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US: More countries ready to back Syria action
September 8, 2013, 1:07 pm
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The US Secretary of State, John Kerry, has said that many countries were prepared to take part in US-led military strikes against the Syrian regime for an alleged chemical attack near a Damascus suburb last month.

"There are a number of countries, in the double digits, who are prepared to take military action," Kerry said at a press conference on Saturday with his French counterpart Laurent Fabius.

"We have more countries prepared to take military action than we actually could use in the kind of military action being contemplated."

Kerry also said he was encouraged by a European Union statement calling for a "strong" response to the alleged Syrian chemical attack.

Outlining his case in Paris in French and English, Kerry compared the situation to the 1938 Munich Agreement, which ceded control of part of Czechoslovakia to Nazi Germany.

"This is our Munich moment, this is our chance to join together and pursue accountability over appeasement...," he said.

"This is not the time to be silent spectators to slaughter."

The French Foreign Minister told reporters there was "wide and growing support" for action on Syria.

"Right now, seven of the eight countries in the G8 share our opinion on a strong reaction and 12 countries of the G20 also share this opinion," he said.

The European Union has urged waiting for a report from UN weapons inspectors before any US-led military response.

In Riyadh, the Gulf Cooperation Council urged the international community to intervene immediately to "rescue" the Syrian people from "oppression".

The carefully worded message from foreign ministers of 28 EU governments stopped short of endorsing possible US and French military action against Syria ahead of the report, which France's president said could come by the end of the week.

Meanwhile, President Barack Obama urged Americans on Saturday to back him in launching an attack on Syria, as diplomatic pressure grew on the US to wait for the UN report.

Fresh from a European trip in which he failed to forge a consensus among G20 leaders, Obama plunged into a campaign on radio and television to try to convince a sceptical US public and Congress of the need for a military strike.

In his weekly address, President Obama warned of the dangers of turning "a blind eye" to chemical attacks.

"I call on members of Congress, from both parties, to come together and stand up for the kind of world we want to live in," Obama said.

Obama has emphasised he favoured limited strikes on Syria to deter future chemical weapons attacks - not another costly and protracted conflict.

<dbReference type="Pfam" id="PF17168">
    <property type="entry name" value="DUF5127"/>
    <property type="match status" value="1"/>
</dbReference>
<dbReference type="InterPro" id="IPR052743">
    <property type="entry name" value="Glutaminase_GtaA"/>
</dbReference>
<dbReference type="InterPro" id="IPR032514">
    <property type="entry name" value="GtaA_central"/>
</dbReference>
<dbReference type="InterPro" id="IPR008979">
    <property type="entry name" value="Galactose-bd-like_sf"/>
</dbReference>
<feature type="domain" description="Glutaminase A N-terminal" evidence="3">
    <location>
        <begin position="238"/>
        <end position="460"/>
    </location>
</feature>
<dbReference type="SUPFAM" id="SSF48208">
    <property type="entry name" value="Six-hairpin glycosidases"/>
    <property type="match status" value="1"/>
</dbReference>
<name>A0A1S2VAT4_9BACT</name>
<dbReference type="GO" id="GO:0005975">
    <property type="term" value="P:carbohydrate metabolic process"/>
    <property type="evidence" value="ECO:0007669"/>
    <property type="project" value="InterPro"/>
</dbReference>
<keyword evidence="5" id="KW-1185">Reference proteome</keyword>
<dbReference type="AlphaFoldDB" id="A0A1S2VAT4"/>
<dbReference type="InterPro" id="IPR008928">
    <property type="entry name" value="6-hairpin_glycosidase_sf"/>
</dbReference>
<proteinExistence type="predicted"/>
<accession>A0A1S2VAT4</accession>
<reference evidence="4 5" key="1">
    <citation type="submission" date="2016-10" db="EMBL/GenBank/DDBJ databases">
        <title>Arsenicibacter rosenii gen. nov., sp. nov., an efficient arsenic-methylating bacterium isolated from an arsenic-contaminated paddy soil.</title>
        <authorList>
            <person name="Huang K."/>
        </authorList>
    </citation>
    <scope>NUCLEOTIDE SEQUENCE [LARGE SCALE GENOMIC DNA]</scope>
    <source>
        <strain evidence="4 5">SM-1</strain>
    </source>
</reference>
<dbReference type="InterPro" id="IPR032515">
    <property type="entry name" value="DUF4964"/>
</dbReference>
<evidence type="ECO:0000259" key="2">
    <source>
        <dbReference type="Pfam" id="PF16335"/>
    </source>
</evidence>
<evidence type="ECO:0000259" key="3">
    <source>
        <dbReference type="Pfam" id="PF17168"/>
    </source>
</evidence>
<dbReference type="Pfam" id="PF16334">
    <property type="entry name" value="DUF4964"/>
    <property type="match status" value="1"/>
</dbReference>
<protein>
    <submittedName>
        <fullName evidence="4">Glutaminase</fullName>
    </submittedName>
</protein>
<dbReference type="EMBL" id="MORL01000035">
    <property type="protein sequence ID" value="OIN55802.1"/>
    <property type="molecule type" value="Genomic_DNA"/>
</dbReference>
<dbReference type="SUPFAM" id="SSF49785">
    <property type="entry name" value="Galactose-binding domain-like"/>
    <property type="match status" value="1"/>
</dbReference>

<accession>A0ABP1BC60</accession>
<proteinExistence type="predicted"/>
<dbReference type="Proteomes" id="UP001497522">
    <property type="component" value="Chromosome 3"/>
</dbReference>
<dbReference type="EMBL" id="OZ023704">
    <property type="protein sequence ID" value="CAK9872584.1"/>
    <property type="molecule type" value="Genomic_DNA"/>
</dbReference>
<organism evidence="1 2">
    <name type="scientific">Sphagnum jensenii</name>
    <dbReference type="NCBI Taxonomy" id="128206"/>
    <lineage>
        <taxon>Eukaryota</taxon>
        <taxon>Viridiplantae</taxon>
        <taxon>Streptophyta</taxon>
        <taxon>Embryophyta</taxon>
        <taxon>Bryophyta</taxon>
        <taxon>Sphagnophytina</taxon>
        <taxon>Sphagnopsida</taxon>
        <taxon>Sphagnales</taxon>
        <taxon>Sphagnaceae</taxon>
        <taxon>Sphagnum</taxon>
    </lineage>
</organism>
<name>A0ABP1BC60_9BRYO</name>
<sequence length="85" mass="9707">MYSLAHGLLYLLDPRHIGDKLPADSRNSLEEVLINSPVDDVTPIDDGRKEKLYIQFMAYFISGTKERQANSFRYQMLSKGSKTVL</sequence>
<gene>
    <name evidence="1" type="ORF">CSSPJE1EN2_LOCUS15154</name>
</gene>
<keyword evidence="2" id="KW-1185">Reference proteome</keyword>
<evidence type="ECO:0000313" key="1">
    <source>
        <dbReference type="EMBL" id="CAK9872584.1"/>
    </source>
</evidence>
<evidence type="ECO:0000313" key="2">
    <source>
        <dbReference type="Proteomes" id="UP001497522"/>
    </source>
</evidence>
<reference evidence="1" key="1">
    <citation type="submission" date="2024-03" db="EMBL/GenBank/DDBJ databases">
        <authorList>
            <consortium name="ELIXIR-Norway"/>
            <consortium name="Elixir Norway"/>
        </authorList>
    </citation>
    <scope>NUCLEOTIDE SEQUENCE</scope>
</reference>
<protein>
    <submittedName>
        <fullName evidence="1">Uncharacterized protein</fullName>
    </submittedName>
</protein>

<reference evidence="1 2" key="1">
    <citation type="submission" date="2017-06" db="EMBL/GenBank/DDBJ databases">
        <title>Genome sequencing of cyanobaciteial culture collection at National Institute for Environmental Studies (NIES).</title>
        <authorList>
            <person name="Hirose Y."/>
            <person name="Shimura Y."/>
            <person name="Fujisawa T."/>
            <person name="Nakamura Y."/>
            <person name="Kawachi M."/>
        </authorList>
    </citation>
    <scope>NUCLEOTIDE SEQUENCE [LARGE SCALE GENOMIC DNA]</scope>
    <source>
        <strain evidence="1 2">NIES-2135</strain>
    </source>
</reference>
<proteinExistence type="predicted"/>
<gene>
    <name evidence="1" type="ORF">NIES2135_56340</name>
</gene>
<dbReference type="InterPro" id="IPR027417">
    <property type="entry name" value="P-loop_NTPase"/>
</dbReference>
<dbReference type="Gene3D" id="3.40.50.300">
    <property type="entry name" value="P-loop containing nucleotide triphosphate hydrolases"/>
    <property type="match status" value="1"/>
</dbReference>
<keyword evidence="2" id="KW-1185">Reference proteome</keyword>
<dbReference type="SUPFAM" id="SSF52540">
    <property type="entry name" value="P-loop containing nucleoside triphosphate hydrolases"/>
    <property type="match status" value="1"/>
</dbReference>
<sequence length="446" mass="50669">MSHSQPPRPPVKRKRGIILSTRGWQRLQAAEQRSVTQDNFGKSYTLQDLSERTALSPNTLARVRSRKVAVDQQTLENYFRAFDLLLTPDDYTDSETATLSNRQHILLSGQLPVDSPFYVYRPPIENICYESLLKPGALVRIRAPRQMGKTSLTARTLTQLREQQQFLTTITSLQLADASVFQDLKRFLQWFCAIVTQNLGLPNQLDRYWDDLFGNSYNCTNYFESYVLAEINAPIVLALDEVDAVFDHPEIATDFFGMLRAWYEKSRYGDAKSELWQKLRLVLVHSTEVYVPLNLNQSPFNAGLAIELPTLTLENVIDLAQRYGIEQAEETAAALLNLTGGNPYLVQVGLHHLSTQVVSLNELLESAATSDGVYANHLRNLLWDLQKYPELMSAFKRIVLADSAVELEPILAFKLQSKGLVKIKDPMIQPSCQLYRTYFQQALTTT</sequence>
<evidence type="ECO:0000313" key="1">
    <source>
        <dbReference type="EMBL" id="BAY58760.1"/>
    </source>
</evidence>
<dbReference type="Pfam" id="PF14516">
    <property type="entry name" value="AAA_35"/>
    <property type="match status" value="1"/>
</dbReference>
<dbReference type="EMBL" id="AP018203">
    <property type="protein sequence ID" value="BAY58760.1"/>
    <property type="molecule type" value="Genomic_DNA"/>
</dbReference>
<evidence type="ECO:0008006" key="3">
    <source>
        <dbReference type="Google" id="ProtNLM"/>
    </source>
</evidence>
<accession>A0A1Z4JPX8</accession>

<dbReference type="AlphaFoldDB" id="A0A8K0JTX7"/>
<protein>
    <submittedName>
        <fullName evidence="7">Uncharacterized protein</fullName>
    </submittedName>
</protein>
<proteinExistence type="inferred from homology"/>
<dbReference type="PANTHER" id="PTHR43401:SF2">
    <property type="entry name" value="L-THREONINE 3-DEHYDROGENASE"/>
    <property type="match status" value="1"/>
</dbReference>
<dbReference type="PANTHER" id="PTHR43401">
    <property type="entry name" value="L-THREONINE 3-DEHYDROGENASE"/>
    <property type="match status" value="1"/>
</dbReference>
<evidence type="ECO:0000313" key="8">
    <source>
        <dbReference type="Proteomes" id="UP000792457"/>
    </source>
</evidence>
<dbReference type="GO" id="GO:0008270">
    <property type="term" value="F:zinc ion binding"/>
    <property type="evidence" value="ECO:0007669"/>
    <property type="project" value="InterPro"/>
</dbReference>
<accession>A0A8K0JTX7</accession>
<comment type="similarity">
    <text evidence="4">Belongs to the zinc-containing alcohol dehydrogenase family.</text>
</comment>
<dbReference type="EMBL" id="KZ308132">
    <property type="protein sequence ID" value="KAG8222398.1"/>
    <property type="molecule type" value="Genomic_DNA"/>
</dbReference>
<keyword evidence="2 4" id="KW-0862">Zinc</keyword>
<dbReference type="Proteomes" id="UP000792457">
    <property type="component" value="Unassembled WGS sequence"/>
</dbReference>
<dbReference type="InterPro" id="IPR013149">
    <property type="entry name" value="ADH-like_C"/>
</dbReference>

"This would not be another Iraq or Afghanistan," Obama declared in his weekly radio address, previewing arguments he will make in a nationally televised address on Tuesday.

The Obama administration says more 1,400 people were killed by the poison gas, hundreds of them children. But the Syrian government has denied it used chemical weapons on its people.

Vladimir Putin, the Russian president, has backed the Syrian President Bashar al-Assad and has insisted that UN should be involved in resolution of the conflict.

Russia, backed by China, has used veto power three times to block UN resolutions condemning Assad’s government.

Earlier on Saturday Catherine Ashton, the EU's foreign policy chief, said that "a clear and strong response" must be delivered to Syrian regime, but urged those advocating military strikes to wait for a UN inspectors' report.

Senate vote

Speaking in the Lithuanian capital, Vilnius, on Saturday, Ashton said that the EU agreed that available information showed strong evidence that the Syrian government was responsible for the alleged chemical weapons attack on civilians on August 21.

Ashton said the August 21 attack was a "blatant violation of international law, a war crime and a crime against humanity" and that the ministers "were unanimous in condemning in the strongest terms this horrific attack".

Kerry, who is on a tour of Europe to make US case of military strikes, said he would share his counterparts' concern with US officials, but later in Paris said that President Obama had not yet made a decision on whether or not to wait for the inspectors report before ordering any action.

Al Jazeera's Neave Barker, reporting from Paris, said that Fabius addressed a domestic audience with some of his remarks.

"One of the most interesting points made by the French Foreign Minister was to defend against accusations that France has isolated itself on global stage. What he failed to mention of course, was that no other states than France and the US have gone so far as to say that they would militarily intervene," he said.

President Barack Obama has asked the US Congress to approve the use of force in Syria, and on Saturday announced that he will be doing a series of television interviews ahead of a nationwide televised address on Tuesday.

A final vote in the US Senate is expected at the end of the coming week. A US House of Representatives vote is likely the week of September 16.

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